The birdshot left nice dents w/o penetrations and a few times when close enough a 3/4" hole in the outer sheet metal. The 00 buck appeared to always go through the outer sheet metal.

.223 did better and punched thru the sheet metal but we didn't see many .223 "exit wounds" on the other side.

The .308 we were shooting easily went in and out both sides if heavy components were avoided. 1 went through the radiator, firewall, a front and back seat inside, and through the rear of the closed trunk.

The .50 APIT rounds went through everything that didn't take 2 arms to lift and made a heck of a dent in the heavy items, but only a few rounds went through both sides of the engine.

Here's a pic of 1 side of the Volvo, you can get an idea of what bounced and what didn't looking at the lower right side of the pic:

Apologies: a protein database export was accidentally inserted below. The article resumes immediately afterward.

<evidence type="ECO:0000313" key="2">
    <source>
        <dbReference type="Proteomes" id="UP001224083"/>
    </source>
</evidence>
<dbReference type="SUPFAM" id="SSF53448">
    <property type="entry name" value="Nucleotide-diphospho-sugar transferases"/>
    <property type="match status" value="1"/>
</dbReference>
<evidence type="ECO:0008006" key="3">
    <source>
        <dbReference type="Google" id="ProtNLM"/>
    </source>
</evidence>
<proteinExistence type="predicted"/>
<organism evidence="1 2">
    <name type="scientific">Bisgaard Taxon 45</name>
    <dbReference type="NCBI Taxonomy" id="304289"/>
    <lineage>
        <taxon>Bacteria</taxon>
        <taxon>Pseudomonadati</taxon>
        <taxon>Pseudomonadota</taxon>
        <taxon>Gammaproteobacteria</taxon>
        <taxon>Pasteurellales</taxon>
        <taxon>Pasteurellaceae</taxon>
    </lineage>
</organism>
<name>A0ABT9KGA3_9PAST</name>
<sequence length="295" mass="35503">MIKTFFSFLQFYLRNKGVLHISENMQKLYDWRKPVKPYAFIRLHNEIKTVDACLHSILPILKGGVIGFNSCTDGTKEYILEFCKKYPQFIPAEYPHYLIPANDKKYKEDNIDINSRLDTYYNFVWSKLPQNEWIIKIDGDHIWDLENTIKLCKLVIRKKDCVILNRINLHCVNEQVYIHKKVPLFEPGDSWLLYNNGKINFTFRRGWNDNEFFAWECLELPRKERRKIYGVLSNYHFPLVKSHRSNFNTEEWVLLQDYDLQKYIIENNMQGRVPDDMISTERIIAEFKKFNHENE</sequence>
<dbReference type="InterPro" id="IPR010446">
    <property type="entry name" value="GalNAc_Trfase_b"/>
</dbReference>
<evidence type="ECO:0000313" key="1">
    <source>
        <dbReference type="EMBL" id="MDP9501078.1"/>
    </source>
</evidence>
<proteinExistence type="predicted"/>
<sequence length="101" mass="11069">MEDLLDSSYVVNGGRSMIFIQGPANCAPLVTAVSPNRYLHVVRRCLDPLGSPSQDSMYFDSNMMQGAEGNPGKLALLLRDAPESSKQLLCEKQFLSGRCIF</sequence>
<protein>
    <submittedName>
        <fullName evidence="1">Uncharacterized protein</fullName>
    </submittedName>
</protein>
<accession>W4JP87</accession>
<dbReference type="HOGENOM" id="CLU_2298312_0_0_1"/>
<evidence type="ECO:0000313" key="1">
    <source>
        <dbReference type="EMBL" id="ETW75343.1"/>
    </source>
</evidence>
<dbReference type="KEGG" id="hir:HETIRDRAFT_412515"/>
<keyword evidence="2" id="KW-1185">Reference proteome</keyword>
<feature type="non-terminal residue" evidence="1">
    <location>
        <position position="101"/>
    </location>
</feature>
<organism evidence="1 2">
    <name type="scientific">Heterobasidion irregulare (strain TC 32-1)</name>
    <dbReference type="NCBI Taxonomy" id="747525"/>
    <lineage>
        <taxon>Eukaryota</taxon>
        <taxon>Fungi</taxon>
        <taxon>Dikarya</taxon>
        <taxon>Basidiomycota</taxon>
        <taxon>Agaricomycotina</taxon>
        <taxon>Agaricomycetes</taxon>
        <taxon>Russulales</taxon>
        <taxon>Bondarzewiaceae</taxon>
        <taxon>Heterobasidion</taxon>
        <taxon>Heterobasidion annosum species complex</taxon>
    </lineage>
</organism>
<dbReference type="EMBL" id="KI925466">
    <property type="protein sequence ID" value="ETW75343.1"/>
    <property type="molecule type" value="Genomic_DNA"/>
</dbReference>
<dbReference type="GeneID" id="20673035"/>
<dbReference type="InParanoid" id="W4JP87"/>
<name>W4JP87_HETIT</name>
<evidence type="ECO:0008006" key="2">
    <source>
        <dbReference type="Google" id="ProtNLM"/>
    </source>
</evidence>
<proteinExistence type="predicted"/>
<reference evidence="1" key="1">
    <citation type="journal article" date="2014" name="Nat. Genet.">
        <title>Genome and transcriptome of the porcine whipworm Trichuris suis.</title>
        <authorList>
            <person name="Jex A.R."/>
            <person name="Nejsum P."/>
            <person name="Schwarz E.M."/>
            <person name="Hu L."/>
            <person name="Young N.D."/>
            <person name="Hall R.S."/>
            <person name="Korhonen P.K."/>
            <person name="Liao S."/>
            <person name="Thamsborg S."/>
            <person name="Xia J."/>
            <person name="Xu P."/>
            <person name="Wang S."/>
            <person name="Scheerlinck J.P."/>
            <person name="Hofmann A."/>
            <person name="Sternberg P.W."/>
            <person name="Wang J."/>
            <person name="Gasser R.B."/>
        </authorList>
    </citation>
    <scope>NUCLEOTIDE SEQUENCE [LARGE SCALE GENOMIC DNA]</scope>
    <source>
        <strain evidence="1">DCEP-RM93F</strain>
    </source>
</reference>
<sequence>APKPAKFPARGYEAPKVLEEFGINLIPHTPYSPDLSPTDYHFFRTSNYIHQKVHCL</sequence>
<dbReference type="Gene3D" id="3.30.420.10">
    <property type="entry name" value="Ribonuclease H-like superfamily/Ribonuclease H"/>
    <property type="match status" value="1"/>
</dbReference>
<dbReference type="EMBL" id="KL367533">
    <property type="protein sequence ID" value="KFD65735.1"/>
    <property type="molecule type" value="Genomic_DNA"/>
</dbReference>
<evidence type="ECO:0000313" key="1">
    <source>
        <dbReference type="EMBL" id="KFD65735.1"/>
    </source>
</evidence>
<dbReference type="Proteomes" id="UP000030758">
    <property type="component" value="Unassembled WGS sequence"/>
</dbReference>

http://i970.photobucket.com/albums/ae188/azmb/Volvo_zpss8btyhbm.png

As such, "Boomer" suggests staying behind the engine regardless of the block being iron or aluminum.

zincwarrior
April 27, 2017, 06:18 AM
Suppose you are being shot at in a parking lot or near your car parked somewhere. The shooter is from quite a distance (say 50-75 yards away). What is the most ideal part of the car to take cover behind?

You clearly chose the wrong parking lot.

armoredman
April 27, 2017, 06:18 AM
The movie Deadly Weapons did a lot of "car shooting" up to and including 50BMG, even though it's very old, still relevant. A aluminum block is still very liable to stop all handgun rounds and I would hazard a guess most commonly carried rifle rounds. I certainly don't want to be the test dummy for that one, that's for certain! Our training is still to shelter behind the engine as it offers the most resistance.